IEEE is a renowned resource for research on cutting-edge innovations in the engineering and technology world. However, more than just our technical prowess is required of many of us to be effective in our line of work. Often, we are asked to be part of a collaborative team, give presentations, and provide clear, diplomatic feedback in a room full of stakeholders representing varying expertise and needs. In those times, we need to talk beyond geek speak to make our points clearly and cohesively.
Yet we, as engineers and technicians, are often tempted to treat discussion of soft skills with disdain. We see IEEE as this bastion of scientific intelligence, and don’t always see the underlying value of softer skills such as storytelling. I was reminded of this when my recent article “What Can we Learn About Leadership from Ted Lasso” received a critique voicing disappointment that a professional group like IEEE was “plumbing the depths of an Apple TV series.” And so I deemed it a good opportunity to take a step back and address the elephant in the room. Yes, as an engineer, I dabble in the art of storytelling, and today we will delve into why.
Stories Change Our Workplace
When it comes to disseminating information, I have found the most effective approach involves balancing brevity and storytelling. I am not referring to an elaborate story or a random tangent. Instead, I’m speaking of the time-honored storytelling strategies leaders engage, whether for business, politics, religion or social justice. Martin Luther King Jr. gave his “I have a dream” speech because he knew his message would be more likely to resonate and stick with his audience if he could paint a picture of living in a world without racial inequality.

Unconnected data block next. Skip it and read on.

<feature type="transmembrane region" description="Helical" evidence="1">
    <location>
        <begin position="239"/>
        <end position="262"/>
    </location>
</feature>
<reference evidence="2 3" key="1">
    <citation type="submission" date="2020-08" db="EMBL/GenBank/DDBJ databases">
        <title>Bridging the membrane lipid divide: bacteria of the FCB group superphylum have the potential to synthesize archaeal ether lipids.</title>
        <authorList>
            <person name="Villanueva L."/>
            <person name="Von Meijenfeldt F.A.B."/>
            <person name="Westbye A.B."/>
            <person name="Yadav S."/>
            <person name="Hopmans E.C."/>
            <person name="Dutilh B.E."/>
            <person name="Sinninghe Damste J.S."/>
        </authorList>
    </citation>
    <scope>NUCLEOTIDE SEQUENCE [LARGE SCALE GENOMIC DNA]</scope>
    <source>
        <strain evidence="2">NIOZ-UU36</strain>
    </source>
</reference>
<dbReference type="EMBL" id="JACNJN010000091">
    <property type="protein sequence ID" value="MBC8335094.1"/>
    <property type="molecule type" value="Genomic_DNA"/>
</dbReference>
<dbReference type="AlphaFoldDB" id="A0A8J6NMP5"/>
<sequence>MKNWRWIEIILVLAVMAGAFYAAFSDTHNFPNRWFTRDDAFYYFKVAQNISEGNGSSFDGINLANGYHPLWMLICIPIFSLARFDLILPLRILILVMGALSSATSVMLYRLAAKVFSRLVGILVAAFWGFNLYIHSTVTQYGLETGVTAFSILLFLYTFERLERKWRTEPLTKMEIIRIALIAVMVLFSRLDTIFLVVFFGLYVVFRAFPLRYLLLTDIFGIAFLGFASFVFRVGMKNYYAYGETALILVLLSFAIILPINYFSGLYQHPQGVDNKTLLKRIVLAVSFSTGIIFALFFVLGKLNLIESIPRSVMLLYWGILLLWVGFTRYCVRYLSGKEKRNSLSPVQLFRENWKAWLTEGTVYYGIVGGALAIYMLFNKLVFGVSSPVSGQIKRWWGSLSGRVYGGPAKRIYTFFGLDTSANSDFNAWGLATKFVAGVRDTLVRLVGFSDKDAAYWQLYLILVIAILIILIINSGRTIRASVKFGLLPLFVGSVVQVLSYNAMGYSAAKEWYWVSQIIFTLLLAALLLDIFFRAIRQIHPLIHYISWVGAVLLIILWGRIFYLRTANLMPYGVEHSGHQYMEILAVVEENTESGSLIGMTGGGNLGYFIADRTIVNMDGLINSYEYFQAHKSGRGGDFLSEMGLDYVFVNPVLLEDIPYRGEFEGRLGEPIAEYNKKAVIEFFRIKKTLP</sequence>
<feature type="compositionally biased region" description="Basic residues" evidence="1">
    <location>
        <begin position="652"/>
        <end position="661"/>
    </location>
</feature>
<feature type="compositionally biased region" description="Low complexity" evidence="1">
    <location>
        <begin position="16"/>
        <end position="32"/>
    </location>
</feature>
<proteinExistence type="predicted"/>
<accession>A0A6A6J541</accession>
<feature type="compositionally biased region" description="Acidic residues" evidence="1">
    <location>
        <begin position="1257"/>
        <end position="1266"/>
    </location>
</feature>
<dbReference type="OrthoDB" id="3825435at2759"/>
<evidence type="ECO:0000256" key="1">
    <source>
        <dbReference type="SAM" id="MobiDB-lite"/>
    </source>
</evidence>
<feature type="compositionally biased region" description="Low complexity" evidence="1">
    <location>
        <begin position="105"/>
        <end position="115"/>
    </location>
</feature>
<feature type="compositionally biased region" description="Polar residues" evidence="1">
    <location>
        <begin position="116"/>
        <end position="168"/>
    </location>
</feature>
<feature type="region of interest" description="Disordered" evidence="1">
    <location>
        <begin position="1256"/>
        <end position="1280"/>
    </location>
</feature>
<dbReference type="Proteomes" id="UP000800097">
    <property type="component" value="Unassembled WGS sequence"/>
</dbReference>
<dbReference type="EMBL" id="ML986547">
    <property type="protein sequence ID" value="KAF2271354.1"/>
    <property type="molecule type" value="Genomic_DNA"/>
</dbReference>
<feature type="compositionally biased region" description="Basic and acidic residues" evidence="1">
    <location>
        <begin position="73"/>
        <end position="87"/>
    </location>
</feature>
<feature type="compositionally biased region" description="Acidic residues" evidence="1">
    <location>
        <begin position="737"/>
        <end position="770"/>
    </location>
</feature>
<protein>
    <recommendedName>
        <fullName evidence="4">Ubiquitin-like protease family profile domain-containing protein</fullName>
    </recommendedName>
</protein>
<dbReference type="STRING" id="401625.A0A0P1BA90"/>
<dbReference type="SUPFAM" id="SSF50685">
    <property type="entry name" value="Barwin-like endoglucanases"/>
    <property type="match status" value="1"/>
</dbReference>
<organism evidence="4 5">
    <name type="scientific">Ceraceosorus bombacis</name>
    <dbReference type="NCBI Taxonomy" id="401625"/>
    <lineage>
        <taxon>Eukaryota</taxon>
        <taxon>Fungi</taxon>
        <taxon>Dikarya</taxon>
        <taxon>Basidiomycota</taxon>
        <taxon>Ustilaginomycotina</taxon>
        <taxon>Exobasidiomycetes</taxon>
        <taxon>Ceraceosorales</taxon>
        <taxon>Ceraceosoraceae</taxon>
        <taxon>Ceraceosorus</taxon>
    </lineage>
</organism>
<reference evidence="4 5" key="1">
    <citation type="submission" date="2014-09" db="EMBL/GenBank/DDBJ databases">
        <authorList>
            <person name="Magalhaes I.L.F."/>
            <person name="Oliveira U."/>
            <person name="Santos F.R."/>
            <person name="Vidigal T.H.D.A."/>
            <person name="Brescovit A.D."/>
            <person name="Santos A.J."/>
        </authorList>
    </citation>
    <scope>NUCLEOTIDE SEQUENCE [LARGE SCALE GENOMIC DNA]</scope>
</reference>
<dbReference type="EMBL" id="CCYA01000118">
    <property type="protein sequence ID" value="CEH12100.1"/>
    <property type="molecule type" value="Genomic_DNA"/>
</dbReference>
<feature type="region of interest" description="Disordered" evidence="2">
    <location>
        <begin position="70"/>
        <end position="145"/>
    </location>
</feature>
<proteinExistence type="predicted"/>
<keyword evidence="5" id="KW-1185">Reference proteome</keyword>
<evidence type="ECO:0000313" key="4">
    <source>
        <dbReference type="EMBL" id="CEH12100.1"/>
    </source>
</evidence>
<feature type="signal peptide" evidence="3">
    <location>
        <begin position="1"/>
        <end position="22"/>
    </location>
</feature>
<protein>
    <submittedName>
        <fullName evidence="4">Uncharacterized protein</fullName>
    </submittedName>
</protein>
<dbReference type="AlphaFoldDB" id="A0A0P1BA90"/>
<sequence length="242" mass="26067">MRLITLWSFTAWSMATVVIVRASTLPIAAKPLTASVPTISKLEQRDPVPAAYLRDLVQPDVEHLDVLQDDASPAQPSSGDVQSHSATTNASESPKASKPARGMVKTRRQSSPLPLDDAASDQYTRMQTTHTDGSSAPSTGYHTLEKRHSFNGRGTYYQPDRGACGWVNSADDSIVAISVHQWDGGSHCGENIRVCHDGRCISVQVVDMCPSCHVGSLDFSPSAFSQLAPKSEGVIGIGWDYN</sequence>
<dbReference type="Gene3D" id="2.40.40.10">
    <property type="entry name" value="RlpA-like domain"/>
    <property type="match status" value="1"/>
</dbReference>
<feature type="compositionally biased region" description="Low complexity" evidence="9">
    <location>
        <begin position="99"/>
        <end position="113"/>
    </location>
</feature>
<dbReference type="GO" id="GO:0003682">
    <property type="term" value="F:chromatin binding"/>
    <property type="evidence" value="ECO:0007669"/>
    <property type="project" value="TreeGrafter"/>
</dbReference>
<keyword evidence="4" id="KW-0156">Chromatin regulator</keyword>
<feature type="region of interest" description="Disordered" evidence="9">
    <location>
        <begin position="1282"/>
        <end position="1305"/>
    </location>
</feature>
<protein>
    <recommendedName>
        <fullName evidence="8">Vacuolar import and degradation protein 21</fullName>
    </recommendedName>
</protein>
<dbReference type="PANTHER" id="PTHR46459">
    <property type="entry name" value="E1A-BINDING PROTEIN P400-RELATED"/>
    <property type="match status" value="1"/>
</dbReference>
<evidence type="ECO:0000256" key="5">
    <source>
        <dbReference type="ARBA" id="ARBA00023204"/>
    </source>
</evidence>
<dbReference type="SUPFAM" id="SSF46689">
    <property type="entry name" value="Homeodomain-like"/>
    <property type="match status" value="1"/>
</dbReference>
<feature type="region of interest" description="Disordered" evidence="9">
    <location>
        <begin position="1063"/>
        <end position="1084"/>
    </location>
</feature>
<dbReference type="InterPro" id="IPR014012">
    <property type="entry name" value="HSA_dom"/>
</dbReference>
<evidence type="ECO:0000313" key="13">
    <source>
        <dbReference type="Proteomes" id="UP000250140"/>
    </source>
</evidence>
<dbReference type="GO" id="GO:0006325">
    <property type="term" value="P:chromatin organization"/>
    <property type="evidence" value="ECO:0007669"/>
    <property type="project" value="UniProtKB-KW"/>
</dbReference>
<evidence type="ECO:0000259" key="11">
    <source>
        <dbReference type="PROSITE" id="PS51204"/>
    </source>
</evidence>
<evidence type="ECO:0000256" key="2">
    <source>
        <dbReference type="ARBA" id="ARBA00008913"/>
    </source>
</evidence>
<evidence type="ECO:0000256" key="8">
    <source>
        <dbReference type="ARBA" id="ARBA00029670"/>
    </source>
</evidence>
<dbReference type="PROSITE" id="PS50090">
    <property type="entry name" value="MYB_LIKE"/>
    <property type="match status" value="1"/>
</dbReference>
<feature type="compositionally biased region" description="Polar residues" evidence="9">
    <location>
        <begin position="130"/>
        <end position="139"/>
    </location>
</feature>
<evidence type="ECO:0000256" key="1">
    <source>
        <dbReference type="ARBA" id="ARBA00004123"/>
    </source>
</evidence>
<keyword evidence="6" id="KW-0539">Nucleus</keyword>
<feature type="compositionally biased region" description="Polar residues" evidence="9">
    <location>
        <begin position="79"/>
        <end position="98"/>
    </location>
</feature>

This isn’t just my opinion, it’s backed up by research. According to cognitive psychologist Jerome Bruner, we’re 22 times more likely to remember a fact if it’s wrapped in a story. That’s a powerful statistic in a world where we face a daily deluge of data overload from ads, news and social media.
How we tell our stories determines whether we are heard or ignored, understood or misinterpreted, appreciated or dismissed. Stories allow us to engage our audience in the research we’re sharing, and make the more topics personally relatable.
A Google study found that the best teams were the ones that didn’t necessarily have the top scientists, but included individuals that had “skills like good communication, insights about others and empathetic leadership.” Again, it’s that ability to hone in on the most important details and tangibly share that information. That is what helps the unit work effectively. And this is why it’s so important to learn about, practice and grow in communication, empathy and storytelling.
Stories Change Us
Beloved Sandman author Neil Gaiman put it so succinctly when he said, “Fiction stories are one of the most interesting phenomena that human beings have…We are using lies. We are using memorable lies. We are taking people who do not exist and things that did not happen to those people in places that aren’t. And we are using those things to communicate true things… to each other.” These fictional stories may include the most outrageous lies, like talking animals or an American football coach taking over a Premier League team. However, we latch on to them and connect because the truths resonate. They hold up a mirror, and in it we can see ourselves as we were, are, or even how we could be.
So, no, I don’t view the use of stories, even fictional stories, as beneath me or even beneath IEEE. And if we allow, they can provide an opportunity to see our situations from a different angle and look through eyes that are so relatable, yet not our own. We can learn that dragons exist, but also that they can be slain. We see good leaders along with poor ones, and can better assess which camp we fall into. Each of these is an opportunity to see ourselves and others in a new light. For this reason, I will continue to plumb the depths of pop culture as we can continue to learn and grow together.
In the end, our intelligence is only as valuable as our ability to disseminate it, whether that’s in a conference room or in an article. So, my logical crusaders, I invite you to consider the value of inspiration that storytelling can bring to our workplaces and to our growth as individuals, regardless of its source.